Image Specifics

This page provides details about features specific to one or more images.

Apache Spark

Specific Docker Image Options

  • -p 4040:4040 - The jupyter/pyspark-notebook and jupyter/all-spark-notebook images open SparkUI (Spark Monitoring and Instrumentation UI) at default port 4040, this option map 4040 port inside docker container to 4040 port on host machine . Note every new spark context that is created is put onto an incrementing port (ie. 4040, 4041, 4042, etc.), and it might be necessary to open multiple ports. For example: docker run -d -p 8888:8888 -p 4040:4040 -p 4041:4041 jupyter/pyspark-notebook.

Usage Examples

The jupyter/pyspark-notebook and jupyter/all-spark-notebook images support the use of Apache Spark in Python, R, and Scala notebooks. The following sections provide some examples of how to get started using them.

Using Spark Local Mode

Spark local mode is useful for experimentation on small data when you do not have a Spark cluster available.

In Python

In a Python notebook.

from pyspark.sql import SparkSession

# Spark session & context
spark = SparkSession.builder.master('local').getOrCreate()
sc = spark.sparkContext

# Sum of the first 100 whole numbers
rdd = sc.parallelize(range(100 + 1))
rdd.sum()
# 5050

In R

In a R notebook with SparkR.

library(SparkR)

# Spark session & context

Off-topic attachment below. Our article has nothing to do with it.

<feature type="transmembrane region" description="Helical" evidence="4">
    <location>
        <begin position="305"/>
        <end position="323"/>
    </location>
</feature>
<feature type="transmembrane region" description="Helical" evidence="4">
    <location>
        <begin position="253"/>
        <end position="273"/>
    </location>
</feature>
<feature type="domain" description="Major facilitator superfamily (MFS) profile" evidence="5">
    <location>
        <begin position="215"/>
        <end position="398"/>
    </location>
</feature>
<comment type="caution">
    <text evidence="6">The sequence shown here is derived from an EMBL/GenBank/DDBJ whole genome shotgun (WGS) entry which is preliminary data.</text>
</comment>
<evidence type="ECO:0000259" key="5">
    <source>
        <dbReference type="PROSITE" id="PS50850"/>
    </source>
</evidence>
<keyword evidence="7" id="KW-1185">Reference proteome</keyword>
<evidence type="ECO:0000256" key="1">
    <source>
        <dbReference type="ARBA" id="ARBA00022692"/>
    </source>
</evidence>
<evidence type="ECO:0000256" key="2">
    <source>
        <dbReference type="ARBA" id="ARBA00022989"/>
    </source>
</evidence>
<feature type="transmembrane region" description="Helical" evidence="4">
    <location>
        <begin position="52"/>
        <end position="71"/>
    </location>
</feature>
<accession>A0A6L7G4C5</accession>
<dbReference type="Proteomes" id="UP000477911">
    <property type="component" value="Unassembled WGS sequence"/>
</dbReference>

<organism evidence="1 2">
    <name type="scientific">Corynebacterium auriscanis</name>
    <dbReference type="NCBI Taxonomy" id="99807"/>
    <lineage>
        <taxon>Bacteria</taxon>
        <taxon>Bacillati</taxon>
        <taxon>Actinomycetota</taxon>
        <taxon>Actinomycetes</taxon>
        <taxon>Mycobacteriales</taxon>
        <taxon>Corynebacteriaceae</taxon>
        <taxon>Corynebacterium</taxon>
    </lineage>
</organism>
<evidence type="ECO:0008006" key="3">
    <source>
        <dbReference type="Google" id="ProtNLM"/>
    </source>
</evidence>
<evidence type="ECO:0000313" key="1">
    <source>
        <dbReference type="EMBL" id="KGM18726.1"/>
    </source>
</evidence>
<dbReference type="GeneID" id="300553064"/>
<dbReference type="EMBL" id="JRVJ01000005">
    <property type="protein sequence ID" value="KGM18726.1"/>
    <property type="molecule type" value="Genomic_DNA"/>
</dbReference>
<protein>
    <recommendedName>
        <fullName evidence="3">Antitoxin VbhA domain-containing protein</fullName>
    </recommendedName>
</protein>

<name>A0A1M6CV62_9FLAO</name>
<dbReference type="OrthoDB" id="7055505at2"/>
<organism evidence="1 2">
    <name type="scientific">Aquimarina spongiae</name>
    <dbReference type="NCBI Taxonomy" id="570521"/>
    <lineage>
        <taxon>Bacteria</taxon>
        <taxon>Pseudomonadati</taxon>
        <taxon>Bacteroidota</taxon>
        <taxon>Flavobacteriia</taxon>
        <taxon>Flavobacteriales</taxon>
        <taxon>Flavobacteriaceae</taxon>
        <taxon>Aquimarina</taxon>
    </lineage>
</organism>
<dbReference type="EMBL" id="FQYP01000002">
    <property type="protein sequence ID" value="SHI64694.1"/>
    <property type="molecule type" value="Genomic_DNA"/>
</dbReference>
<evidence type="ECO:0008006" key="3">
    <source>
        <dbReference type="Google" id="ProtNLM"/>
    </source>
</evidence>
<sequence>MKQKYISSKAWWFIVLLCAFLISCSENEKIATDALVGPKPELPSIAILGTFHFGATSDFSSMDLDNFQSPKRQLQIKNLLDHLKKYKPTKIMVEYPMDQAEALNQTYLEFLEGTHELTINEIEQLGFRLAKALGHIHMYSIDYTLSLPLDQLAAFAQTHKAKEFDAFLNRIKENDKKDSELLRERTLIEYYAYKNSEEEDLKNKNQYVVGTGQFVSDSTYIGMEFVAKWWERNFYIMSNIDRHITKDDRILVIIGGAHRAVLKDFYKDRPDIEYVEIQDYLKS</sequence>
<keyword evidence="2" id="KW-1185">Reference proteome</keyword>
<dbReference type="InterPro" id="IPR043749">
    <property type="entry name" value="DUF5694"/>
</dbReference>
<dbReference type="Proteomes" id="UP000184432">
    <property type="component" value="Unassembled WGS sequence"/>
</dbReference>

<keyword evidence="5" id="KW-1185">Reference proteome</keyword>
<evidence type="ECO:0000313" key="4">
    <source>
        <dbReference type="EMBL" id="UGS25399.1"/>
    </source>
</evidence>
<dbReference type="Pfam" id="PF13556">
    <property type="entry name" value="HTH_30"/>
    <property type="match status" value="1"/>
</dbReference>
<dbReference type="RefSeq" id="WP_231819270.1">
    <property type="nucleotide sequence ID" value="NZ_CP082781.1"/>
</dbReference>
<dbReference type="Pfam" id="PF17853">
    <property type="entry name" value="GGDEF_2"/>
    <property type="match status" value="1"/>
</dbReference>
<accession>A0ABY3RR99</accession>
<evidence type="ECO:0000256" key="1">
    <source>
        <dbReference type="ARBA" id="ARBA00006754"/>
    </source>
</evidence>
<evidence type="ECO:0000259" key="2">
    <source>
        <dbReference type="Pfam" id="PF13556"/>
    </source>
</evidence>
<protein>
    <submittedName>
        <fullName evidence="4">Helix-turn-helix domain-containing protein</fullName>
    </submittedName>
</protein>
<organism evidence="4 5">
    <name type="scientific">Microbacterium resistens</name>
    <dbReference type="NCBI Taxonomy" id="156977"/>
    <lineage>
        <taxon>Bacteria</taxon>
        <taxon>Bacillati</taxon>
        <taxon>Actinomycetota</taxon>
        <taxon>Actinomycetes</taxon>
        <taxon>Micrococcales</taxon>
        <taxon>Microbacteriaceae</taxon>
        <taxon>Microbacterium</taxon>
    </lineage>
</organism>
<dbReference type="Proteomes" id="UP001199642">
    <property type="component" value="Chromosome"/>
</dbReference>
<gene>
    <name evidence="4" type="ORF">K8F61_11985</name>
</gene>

sc <- sparkR.session("local")

# Sum of the first 100 whole numbers
sdf <- createDataFrame(list(1:100))
dapplyCollect(sdf,
              function(x) 
              { x <- sum(x)}
             )
# 5050

In a R notebook with sparklyr.

library(sparklyr)

# Spark configuration
conf <- spark_config()
# Set the catalog implementation in-memory
conf$spark.sql.catalogImplementation <- "in-memory"

# Spark session & context
sc <- spark_connect(master = "local", config = conf)

# Sum of the first 100 whole numbers
sdf_len(sc, 100, repartition = 1) %>% 
    spark_apply(function(e) sum(e))
# 5050

In Scala

In a Spylon Kernel

Spylon kernel instantiates a SparkContext for you in variable sc after you configure Spark options in a %%init_spark magic cell.

%%init_spark
# Configure Spark to use a local master
launcher.master = "local"
// Sum of the first 100 whole numbers
val rdd = sc.parallelize(0 to 100)
rdd.sum()
// 5050
In an Apache Toree Kernel

Apache Toree instantiates a local SparkContext for you in variable sc when the kernel starts.

// Sum of the first 100 whole numbers
val rdd = sc.parallelize(0 to 100)
rdd.sum()
// 5050

Connecting to a Spark Cluster in Standalone Mode

Connection to Spark Cluster on Standalone Mode requires the following set of steps:

  1. Verify that the docker image (check the Dockerfile) and the Spark Cluster which is being deployed, run the same version of Spark.
  2. Deploy Spark in Standalone Mode.
  3. Run the Docker container with --net=host in a location that is network addressable by all of your Spark workers. (This is a Spark networking requirement.)
    • NOTE: When using --net=host, you must also use the flags --pid=host -e TINI_SUBREAPER=true. See https://github.com/jupyter/docker-stacks/issues/64 for details.